I would love to recreate one of Scarlett O'Hara's dresses from Gone With the Wind, something like what this person has done. Honestly, the only reason I haven't tried is that I would have no place to wear it! Well, and the expense.

2) Tell us about your sewing spot/room. What is your favorite thing about it?
My sewing spot is a table in my bedroom. I can't really pick a favorite thing about it...it's very small and cramped. I suppose I like the fact that it's right underneath the window. It will soon be changing, though, when I move into a college dorm room. Hopefully it will be slightly less cramped. And hopefully my room mate doesn't mind scraps of fabric on the floor!

3) Where did you learn to sew? Who taught you?
I learned to sew in Germany. My mother taught me to handsew when I was four. I dropped it, picked it up again around 8 or 9, sewing with a machine this time, dropped it again, and then picked it up for good (at least so far) in the summer before 11th grade. I should find the doll's quilt I started in my first fit of enthusiasm and post a picture of it.

4) If you could have dinner with one person from the past, who would it be?
This is a difficult question, a very difficult question. I think I would have to go with Jesus, for obvious reasons, Thomas Aquinas, because he is an awesome philosopher, or my grandmother, because she died before I really got a chance to know her.

5) What/Who inspires you?
This is another hard question. I am inspired by many different things. As far as sewing related inspirations go, I am primarily inspired by looking at the things other seamstresses have sewed, or by flipping through catalogs. Occasionally I will be inspired by something in a store, but I don't spend that much time in real stores any more.

6) What will always make you laugh?
Funny things that my little siblings say. My friends can also usually make me laugh.

7) What is your favorite flavor of ice cream?
I have trouble with ice cream. It tends to give me a stomachache. When possible, I opt for sorbet. But honestly, in my book, nothing beats chocolate-chip cookie dough ice cream.

8) What is something you would like us to know about you that you have never shared on your blog?
Um. Hm. Sewing related? I am a terrible cheater. I skip any step I think I can do without. This means I skip almost all basting, a great deal of ironing, and anything else I think I can get away with. This is probably a fault that will come back to bite me some day. Being impatient and lazy is a terrible combination.

Now, rather than tagging anyone specifically, I'm tagging anyone who would like to participate. That way, no one gets put on the spot and no one gets excluded. (And it saves me the trouble of having to look back through old posts and make sure I don't tag someone who already did this....)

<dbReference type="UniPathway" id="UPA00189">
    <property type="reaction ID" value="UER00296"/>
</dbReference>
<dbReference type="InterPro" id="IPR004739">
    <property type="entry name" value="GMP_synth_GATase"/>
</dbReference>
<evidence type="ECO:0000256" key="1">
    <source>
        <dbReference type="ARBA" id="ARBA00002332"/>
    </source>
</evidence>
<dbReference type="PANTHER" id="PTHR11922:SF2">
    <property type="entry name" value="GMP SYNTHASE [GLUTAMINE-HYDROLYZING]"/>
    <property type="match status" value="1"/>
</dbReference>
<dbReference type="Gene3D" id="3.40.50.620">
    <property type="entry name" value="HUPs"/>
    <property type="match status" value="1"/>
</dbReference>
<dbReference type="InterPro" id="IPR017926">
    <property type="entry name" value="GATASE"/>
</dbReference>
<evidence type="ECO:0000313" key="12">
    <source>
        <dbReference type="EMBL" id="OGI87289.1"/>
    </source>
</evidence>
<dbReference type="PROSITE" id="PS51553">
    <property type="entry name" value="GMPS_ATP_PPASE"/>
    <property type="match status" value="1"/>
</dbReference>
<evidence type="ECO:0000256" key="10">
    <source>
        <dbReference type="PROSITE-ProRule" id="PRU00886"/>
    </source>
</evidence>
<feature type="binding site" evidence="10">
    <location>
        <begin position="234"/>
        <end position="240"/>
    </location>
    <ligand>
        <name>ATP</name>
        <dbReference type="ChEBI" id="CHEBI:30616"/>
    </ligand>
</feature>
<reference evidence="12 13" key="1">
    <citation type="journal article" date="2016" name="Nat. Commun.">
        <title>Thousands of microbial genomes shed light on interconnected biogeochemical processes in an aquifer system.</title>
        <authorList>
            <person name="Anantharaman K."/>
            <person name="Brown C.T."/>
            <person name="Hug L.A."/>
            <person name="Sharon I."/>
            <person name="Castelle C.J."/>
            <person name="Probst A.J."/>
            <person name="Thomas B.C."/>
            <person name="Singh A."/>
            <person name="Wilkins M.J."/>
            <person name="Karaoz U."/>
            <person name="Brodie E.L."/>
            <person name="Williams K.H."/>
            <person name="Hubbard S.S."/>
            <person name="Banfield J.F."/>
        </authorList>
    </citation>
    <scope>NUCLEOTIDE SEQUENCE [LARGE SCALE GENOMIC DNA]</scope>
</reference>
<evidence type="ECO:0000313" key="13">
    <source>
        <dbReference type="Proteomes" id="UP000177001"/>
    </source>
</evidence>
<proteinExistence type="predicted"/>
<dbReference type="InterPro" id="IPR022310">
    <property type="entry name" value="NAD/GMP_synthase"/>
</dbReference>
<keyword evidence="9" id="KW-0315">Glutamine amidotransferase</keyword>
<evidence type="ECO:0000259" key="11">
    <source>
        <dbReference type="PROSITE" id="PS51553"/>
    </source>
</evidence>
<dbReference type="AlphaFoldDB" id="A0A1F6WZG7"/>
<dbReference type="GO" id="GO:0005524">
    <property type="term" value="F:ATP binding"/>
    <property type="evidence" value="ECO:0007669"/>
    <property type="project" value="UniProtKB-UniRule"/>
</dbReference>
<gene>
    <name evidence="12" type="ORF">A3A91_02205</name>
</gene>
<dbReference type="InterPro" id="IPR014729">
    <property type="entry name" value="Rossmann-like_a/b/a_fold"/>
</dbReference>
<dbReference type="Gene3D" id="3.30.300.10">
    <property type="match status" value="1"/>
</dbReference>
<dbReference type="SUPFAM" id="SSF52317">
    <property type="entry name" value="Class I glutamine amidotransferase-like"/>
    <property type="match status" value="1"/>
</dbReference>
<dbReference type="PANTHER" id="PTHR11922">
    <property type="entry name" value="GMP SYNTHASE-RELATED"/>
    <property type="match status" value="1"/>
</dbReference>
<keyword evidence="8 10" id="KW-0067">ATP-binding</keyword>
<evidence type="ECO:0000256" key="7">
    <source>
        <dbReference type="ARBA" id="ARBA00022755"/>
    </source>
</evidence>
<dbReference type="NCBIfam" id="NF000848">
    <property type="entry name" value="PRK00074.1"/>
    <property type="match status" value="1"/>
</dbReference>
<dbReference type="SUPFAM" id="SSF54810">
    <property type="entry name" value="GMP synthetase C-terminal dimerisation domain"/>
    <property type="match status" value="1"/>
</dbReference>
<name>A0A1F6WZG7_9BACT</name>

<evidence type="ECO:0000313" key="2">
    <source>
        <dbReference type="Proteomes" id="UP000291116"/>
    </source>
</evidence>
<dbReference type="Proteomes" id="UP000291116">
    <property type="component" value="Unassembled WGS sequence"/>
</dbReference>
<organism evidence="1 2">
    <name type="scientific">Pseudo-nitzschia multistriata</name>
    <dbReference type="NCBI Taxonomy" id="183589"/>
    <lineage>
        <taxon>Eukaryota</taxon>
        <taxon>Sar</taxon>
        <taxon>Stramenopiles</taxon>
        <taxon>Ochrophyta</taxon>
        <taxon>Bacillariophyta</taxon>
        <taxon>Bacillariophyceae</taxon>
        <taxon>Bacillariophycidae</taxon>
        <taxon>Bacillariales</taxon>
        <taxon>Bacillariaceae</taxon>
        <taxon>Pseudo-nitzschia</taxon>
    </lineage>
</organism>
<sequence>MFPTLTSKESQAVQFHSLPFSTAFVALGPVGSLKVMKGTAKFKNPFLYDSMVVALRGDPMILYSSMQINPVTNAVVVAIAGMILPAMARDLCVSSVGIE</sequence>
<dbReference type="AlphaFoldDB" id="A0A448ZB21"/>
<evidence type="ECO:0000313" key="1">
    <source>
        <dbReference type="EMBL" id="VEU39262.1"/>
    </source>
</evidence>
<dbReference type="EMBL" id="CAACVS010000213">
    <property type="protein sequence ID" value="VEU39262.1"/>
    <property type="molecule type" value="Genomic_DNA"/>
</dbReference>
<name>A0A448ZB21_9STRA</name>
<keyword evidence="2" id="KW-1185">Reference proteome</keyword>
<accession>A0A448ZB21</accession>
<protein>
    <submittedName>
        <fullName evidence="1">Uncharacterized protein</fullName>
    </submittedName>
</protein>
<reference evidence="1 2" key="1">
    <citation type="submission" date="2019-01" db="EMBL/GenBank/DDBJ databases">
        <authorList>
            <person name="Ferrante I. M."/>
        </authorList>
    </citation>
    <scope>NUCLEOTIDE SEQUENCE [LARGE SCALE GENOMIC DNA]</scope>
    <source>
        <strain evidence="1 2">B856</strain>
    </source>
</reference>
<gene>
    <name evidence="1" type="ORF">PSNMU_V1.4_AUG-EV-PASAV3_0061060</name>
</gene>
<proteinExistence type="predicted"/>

Sunday, July 11, 2010

Fabric storage

Or, finally she posts a picture or two!

I'll admit it--my fabric storage is a mess. In theory, it's organized, but in practice, it's sort of shoved into boxes. I have my fabric separated into four categories. One is wovens suitable for clothes, one is knits, one is quilting cottons, and one is "fancy" fabrics--velvet, lace, and so on.

This is my box of wovens:


Yes, it's a cardboard box. Actually, it's my serger's box! Since I took this picture, I have improved things a little bit. My dressmaker's dummy no longer lives on top of the box. However, I still have everything jammed in the box where I can't see it. (This is not quite as bad as it sounds, and a future post on how I keep track of what fabric I have will explain why.) And yes, it's ugly and impractical.

Here you can see my fancy fabrics, which are the three piles on the left, and my knits, which is the one small pile on the right (with the blue striped fabric on top). This may have to be changed, as I bought 7 more yards of thickish knits (which I still have to photograph and blog about) a few days ago. The striped box on the shelf above is full of my serger cones. And some spare elastic.
This is the box I keep my quilting cottons in. I actually like this storage idea. This is a shoe rack that my mother didn't want. The cottons are roughly sorted by color, and I have some notions in there too, in those purple boxes. I have a jar of empty spools and a jar of buttons there too, as well as a bag of scraps and my sister's knitting needle binder. And my other sister's Mardi Gras beads.
So yes, this is a mess. It's not that well organized, and it really really unattractive. However, I have two severely limiting factors. One is money. The shelves I have are the shelves I've got to work with. The other is space. I forget if I have posted a picture of my bedroom/sewing room, but it is small. Think college dorm room size. I simple haven't room for another shelf or some super-organizer.

That said, if anyone has any ideas, send them my way! These disheveled piles of fabric (because honestly, that's what these are) are starting to weigh down on me.

Thursday, July 8, 2010

I have an excuse this time!

It's not a good excuse, but at least I have one. It is WAY too hot to sew. Even the thought of turning on an extra light bulb makes me want to pass out. Yesterday, with the humidity factored in, it felt like it was 110 degrees. Gack! (For those of you not on the East coast, all of us East Coasters are suffering under an extreme heat wave which has been breaking records all up and down the coast.) I hate hate hate the heat. I intend to move to Northern Canada some day and live in the Arctic with the polar bears. (Okay, maybe not quite that extreme....)